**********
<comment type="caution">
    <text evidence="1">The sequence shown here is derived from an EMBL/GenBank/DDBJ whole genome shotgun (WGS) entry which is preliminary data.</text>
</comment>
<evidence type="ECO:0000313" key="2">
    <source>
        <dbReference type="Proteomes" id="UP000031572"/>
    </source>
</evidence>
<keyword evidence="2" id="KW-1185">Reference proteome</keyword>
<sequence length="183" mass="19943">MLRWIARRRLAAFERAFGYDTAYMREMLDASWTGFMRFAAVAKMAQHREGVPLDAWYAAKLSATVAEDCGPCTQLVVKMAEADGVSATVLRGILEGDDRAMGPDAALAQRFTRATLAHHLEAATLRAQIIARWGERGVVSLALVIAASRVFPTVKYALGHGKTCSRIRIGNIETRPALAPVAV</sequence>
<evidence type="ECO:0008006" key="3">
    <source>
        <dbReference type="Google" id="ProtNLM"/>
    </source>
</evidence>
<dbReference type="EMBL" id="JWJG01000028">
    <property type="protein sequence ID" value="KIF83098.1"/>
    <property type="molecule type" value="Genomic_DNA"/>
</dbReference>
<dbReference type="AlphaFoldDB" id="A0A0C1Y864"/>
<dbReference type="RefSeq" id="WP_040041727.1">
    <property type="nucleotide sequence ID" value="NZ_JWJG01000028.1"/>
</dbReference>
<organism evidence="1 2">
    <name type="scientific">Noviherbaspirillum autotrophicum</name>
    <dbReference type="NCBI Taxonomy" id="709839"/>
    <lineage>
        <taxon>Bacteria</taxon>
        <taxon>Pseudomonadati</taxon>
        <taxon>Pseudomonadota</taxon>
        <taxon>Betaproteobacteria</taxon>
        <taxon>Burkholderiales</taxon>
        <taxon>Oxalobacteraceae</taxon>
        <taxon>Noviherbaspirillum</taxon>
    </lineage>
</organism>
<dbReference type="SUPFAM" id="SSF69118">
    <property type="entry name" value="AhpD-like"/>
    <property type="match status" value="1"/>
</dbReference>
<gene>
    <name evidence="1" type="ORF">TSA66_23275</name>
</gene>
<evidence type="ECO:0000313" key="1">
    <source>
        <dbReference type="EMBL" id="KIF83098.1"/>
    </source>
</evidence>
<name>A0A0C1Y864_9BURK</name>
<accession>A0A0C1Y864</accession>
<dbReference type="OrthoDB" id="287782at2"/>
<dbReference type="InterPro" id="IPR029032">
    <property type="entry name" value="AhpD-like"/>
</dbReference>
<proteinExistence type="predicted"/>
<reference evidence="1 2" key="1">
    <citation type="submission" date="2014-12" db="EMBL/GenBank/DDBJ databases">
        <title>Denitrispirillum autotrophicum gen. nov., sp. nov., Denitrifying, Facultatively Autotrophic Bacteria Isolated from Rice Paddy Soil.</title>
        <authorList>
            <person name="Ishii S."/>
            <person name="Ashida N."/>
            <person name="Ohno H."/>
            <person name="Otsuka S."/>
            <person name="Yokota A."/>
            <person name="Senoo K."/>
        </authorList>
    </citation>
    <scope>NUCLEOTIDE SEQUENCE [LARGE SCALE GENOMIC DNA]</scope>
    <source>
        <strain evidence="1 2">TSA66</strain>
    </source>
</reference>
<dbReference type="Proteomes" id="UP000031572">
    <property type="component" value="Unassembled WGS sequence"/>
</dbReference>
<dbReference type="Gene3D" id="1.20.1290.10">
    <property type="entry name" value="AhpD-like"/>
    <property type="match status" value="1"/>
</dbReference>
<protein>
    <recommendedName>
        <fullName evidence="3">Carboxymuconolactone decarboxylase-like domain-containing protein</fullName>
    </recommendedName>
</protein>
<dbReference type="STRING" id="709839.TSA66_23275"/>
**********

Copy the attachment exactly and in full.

<comment type="caution">
    <text evidence="1">The sequence shown here is derived from an EMBL/GenBank/DDBJ whole genome shotgun (WGS) entry which is preliminary data.</text>
</comment>
<evidence type="ECO:0000313" key="2">
    <source>
        <dbReference type="Proteomes" id="UP000031572"/>
    </source>
</evidence>
<keyword evidence="2" id="KW-1185">Reference proteome</keyword>
<sequence length="183" mass="19943">MLRWIARRRLAAFERAFGYDTAYMREMLDASWTGFMRFAAVAKMAQHREGVPLDAWYAAKLSATVAEDCGPCTQLVVKMAEADGVSATVLRGILEGDDRAMGPDAALAQRFTRATLAHHLEAATLRAQIIARWGERGVVSLALVIAASRVFPTVKYALGHGKTCSRIRIGNIETRPALAPVAV</sequence>
<evidence type="ECO:0008006" key="3">
    <source>
        <dbReference type="Google" id="ProtNLM"/>
    </source>
</evidence>
<dbReference type="EMBL" id="JWJG01000028">
    <property type="protein sequence ID" value="KIF83098.1"/>
    <property type="molecule type" value="Genomic_DNA"/>
</dbReference>
<dbReference type="AlphaFoldDB" id="A0A0C1Y864"/>
<dbReference type="RefSeq" id="WP_040041727.1">
    <property type="nucleotide sequence ID" value="NZ_JWJG01000028.1"/>
</dbReference>
<organism evidence="1 2">
    <name type="scientific">Noviherbaspirillum autotrophicum</name>
    <dbReference type="NCBI Taxonomy" id="709839"/>
    <lineage>
        <taxon>Bacteria</taxon>
        <taxon>Pseudomonadati</taxon>
        <taxon>Pseudomonadota</taxon>
        <taxon>Betaproteobacteria</taxon>
        <taxon>Burkholderiales</taxon>
        <taxon>Oxalobacteraceae</taxon>
        <taxon>Noviherbaspirillum</taxon>
    </lineage>
</organism>
<dbReference type="SUPFAM" id="SSF69118">
    <property type="entry name" value="AhpD-like"/>
    <property type="match status" value="1"/>
</dbReference>
<gene>
    <name evidence="1" type="ORF">TSA66_23275</name>
</gene>
<evidence type="ECO:0000313" key="1">
    <source>
        <dbReference type="EMBL" id="KIF83098.1"/>
    </source>
</evidence>
<name>A0A0C1Y864_9BURK</name>
<accession>A0A0C1Y864</accession>
<dbReference type="OrthoDB" id="287782at2"/>
<dbReference type="InterPro" id="IPR029032">
    <property type="entry name" value="AhpD-like"/>
</dbReference>
<proteinExistence type="predicted"/>
<reference evidence="1 2" key="1">
    <citation type="submission" date="2014-12" db="EMBL/GenBank/DDBJ databases">
        <title>Denitrispirillum autotrophicum gen. nov., sp. nov., Denitrifying, Facultatively Autotrophic Bacteria Isolated from Rice Paddy Soil.</title>
        <authorList>
            <person name="Ishii S."/>
            <person name="Ashida N."/>
            <person name="Ohno H."/>
            <person name="Otsuka S."/>
            <person name="Yokota A."/>
            <person name="Senoo K."/>
        </authorList>
    </citation>
    <scope>NUCLEOTIDE SEQUENCE [LARGE SCALE GENOMIC DNA]</scope>
    <source>
        <strain evidence="1 2">TSA66</strain>
    </source>
</reference>
<dbReference type="Proteomes" id="UP000031572">
    <property type="component" value="Unassembled WGS sequence"/>
</dbReference>
<dbReference type="Gene3D" id="1.20.1290.10">
    <property type="entry name" value="AhpD-like"/>
    <property type="match status" value="1"/>
</dbReference>
<protein>
    <recommendedName>
        <fullName evidence="3">Carboxymuconolactone decarboxylase-like domain-containing protein</fullName>
    </recommendedName>
</protein>
<dbReference type="STRING" id="709839.TSA66_23275"/>